Taken 16-Sep-10
Visitors 529

9 of 14 photos
Photo Info

Dimensions886 x 495
Original file size280 KB
Image typeJPEG
Color spaceAdobe RGB (1998)
Date taken16-Sep-10 18:28
Date modified31-May-11 07:12
Shooting Conditions

Camera modelNIKON D700
Focal length140 mm
Focal length (35mm)140 mm
Max lens aperturef/2.8
Exposure1/250 at f/11
FlashNot fired
Exposure bias0 EV
Exposure modeManual
Exposure prog.Manual
ISO speedISO 200
Metering modePattern
Digital zoom1x


Fort Rock provides a unique challenge for any photographer simply because of its size, location and somewhat limited access. It sits on a broad plane in the High Desert among a few hills to the North with gently rolling waves of sage and rabbit brush as far as the eye can see. Its a tough subject to frame as a typical Near - Far kind of composition, mainly because everything about Fort Rock and its location exudes the feelings of Space, Loneliness, Unlimited, Alone, Abandoned........
Well you get the idea.

It became clear to me that my challenge was to convey the presence of this rock in a sea of sage. I drove around the Fort twice over two days looking for the right composition and the right light. I even hiked into and around the crater bowl, again scouting for that one spot where I could tell the Forts story in one single frame.

Early in my search I decided that my image of Fort Rock had to be one of those images that did not require any fancy HDR, multiple exposures, layer masking or virtually any manipulation. The whole scene, the dynamic range, the shadows and the highlights all fit nicely within the boundaries of the Histogram with a single exposure and it would only require minimal contrast and sharpening adjustments to tell its story.

Almost simultaneously it became vividly clear that it was simply not a close up and personal kind of subject. It was a Grand Landscape kind of subject. It was the kind of scene and subject that needed.......No, Had to have! room to breathe, it needed space !! It deserved to be captured and presented as a Grand Landscape, nothing else would do.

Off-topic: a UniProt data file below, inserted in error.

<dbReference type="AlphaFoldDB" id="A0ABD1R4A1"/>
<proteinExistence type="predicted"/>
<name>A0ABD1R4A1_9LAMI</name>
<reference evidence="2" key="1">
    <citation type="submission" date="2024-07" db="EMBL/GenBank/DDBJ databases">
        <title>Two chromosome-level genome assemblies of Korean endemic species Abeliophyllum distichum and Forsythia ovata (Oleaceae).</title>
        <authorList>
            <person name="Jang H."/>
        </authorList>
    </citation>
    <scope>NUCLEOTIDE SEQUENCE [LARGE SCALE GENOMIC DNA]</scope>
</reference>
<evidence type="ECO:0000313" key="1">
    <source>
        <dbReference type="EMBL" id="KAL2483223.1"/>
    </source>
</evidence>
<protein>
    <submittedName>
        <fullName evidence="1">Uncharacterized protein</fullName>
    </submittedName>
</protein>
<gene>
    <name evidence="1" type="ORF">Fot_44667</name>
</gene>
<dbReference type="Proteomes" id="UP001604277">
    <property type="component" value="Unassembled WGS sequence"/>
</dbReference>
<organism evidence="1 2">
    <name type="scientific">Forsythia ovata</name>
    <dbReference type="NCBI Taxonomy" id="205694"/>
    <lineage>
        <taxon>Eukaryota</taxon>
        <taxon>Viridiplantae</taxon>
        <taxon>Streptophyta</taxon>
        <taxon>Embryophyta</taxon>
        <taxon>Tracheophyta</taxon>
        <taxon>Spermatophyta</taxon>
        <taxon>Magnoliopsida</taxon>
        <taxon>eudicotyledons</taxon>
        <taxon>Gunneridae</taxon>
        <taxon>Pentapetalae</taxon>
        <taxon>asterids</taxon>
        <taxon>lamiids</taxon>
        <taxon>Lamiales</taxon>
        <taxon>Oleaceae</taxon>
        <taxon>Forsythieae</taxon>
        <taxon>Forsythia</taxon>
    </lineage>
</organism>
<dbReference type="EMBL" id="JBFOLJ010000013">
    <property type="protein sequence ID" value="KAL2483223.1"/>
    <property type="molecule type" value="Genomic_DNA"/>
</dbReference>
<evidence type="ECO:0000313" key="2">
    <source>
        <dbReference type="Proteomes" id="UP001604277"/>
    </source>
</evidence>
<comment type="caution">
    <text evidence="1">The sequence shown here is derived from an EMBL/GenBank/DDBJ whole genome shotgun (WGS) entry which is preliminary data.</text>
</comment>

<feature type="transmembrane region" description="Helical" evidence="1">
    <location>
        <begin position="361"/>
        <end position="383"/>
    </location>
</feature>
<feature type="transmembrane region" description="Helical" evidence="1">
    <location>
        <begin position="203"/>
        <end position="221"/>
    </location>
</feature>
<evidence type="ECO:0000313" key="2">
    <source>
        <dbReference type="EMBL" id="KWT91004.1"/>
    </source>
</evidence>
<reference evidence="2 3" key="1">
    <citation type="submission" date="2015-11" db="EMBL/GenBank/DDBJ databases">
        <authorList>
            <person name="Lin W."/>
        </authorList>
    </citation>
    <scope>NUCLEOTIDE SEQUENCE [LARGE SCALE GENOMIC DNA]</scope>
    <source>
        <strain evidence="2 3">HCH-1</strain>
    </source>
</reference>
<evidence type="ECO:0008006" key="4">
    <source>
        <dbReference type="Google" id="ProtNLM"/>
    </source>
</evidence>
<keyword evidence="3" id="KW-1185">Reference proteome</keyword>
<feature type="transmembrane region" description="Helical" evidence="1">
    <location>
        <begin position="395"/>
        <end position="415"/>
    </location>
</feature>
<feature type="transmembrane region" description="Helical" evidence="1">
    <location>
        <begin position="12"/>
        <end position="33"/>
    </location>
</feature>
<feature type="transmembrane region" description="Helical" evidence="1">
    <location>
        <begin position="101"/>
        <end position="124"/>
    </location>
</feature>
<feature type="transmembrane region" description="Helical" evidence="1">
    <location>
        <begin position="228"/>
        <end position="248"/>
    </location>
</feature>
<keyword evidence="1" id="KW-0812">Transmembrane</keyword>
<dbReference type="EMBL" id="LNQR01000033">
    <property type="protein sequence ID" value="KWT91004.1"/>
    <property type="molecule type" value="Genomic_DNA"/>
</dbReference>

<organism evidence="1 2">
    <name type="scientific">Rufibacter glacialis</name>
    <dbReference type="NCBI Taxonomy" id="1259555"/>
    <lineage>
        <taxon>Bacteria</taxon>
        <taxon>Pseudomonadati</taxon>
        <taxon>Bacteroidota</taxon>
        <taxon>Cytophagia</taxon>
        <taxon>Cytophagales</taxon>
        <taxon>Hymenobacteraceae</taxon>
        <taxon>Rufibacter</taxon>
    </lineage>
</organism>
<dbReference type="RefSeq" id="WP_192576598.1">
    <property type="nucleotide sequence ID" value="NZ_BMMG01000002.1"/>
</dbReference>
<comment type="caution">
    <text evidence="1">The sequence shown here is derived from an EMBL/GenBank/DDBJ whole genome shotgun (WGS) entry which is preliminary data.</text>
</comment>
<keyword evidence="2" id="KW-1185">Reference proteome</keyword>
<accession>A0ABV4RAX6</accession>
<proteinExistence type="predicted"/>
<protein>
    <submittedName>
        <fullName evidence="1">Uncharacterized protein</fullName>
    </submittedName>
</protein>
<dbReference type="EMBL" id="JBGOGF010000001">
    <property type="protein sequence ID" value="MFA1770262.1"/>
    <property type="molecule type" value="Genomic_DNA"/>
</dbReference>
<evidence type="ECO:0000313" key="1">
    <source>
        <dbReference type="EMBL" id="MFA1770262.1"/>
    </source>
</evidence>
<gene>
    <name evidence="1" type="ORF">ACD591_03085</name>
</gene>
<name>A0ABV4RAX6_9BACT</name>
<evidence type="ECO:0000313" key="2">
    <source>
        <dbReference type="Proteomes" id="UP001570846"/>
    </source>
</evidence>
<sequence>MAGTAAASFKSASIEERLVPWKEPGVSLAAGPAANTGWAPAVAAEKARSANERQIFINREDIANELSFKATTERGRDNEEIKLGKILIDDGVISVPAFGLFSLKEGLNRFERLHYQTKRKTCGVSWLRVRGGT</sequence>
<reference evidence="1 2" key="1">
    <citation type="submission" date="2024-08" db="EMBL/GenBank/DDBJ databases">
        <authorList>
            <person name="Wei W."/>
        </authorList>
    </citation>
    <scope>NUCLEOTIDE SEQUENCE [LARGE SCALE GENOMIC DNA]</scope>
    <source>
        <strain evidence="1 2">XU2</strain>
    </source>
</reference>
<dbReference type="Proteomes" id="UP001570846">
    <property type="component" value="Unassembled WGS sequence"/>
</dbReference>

From that point on, it simply became a matter of choosing the right spot with elements in the foreground that would capture the viewers attention, draw them into the image and take them to the waiting surprise laying out there on the distant sage prairie. In my image "The Road to Fort Rock" the diminishing line of the road simply cant' be ignored, one is drawn all the way to the end of the road, almost on the horizon. When you run out of road the viewers eye is automatically drawn to the lighter clouds (remember, Light projects and Dark recedes) which serve as a virtual crown over the surprising center of interest. Fort Rock!!.

Next, is waiting for the light. Not just any ole' mid day light will do, it has to have character, have direction and must provide the appropriate amount of shadows. This time, it only required a two hour wait.

And last but not least............How much sky? and, how much foreground?? Because the image is really about Fort Rock and its environment I chose to weight the image slightly toward the foreground giving the image the base it needed to compliment the landscape and especially Fort Rock itself.........Geeeezzz...I love it when a plan comes together.

* Note about Grand Landscapes vs other styles....
I am always conscious, when creating my landscape images, of which type I want to focus on. The Grand Landscape or the Intimate Landscape. For those that aren't sure..............the grand includes ground sky horizon and the whole kitchen sink. One of the really big challenges with the Grand L's is sorting out how you bring the viewer to the Center of Interest (COI) with so much going on.

The Intimate Landscape rarely has a horizon, usually, though not always it has no sky and the focus is on some intimate aspect of the world around us or within nature. These can be almost as difficult because composition can be tough when one moves in close to their subject.

Sooooooooo...........pick one and see how well you do at taking the viewer by the hand and leading them into and through your image. Do they go where you want them to go?, Do they get lost? Do they wander out of the image? Are there multiple COI's?

I guess when it is all over and done I come away feeling like Landscape Photography is really TOUGH !! And I have to constantly remind myself to S L O W D O W N and to practice......SEEING.

Thanks for joining me on this ride..........Enjoy Vern